Detection and discrimination of human sCJD and vCJD using BV and hamster 23–231 rPrPSen substrates
To investigate the discrimination of two non-genetic human prion strains, we tested 10-4 brain tissue dilutions from two confirmed cases of Type 1 sCJD (Fig 9A and 9B, Cases a and b, green lines) and two cases of vCJD (Fig 9A and 9B, Cases c and d, orange lines). We used previously described SDS conditions (0.002% final concentration of SDS; ) with hamster 23–231 rPrPSen, and 0.001% SDS with BV rPrPSen, both in the presence of 300mM NaCl. We observed rapid amplification of prion seeding activity in the two Type 1 sCJD samples when using either hamster 23–231 or BV rPrPSen (Fig 9A and 9B). Our detection of the sCJD samples with the hamster 23–231 substrate was consistent with previous demonstrations that all sCJD subtypes are detectable with this substrate [23,30,34]. No increase in ThT fluorescence was seen in vCJD-seeded hamster 23–231 rPrPSen RT-QuIC reactions (Fig 9A). However, in accordance with the results shown in Fig 4, seeding activity was detected in both vCJD samples using BV rPrPSen (Fig 9B). Thus, sporadic and variant CJD sample were discriminated by differential reactivities with the BV and hamster 23–231 rPrPSen substrates.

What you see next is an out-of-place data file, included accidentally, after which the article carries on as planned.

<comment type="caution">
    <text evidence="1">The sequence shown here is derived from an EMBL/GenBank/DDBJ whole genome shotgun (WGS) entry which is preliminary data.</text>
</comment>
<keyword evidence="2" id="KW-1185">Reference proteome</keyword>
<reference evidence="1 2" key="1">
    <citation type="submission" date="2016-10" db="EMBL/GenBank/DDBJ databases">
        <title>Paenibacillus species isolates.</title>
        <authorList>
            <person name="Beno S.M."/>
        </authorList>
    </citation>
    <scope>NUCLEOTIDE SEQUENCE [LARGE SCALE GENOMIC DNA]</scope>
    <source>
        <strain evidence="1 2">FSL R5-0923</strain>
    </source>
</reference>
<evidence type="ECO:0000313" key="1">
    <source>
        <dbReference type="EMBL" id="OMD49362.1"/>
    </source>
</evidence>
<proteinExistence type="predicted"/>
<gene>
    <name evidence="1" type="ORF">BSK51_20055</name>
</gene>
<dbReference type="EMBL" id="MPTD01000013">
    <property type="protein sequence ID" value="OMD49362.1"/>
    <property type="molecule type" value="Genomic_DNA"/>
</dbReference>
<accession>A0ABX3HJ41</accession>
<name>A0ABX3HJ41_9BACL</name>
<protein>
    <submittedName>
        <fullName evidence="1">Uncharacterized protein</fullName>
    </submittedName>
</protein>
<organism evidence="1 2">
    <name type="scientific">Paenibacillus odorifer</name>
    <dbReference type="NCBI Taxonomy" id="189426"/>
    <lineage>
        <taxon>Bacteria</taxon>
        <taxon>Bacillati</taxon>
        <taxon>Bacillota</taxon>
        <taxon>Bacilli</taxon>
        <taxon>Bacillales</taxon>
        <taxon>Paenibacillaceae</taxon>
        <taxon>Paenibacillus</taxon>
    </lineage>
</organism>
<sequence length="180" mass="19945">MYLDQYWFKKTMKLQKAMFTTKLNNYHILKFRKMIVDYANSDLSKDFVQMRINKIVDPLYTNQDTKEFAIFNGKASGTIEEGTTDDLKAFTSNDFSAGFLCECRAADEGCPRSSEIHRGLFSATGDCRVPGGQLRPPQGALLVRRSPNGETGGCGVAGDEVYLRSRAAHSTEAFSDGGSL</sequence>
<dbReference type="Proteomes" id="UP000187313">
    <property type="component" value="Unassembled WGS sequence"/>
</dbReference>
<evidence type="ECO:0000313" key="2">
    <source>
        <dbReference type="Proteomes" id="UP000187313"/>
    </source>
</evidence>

Dilutions (10-4) of frontal cortex brain tissue from two confirmed sCJD (Case a and b, green) and two vCJD cases (Case c and d, orange) were used to seed RT-QuIC reactions. Testing was performed using either hamster (23–231) in the presence of 300mM NaCl and 0.002% SDS (A) or BV PrPSen in the presence of 300mM NaCl and 0.001%SDS (B). Brain homogenates from one sCJD (Case a) and one vCJD (Case c) patient were serially diluted (10-5 to 10-8) for RT-QuIC analysis. Hamster 23–231 (C and E) and BV rPrPSen (D and F) were used as a substrate. These samples were tested in three independent experiments with similar results. Traces represent the averages of four replicate wells.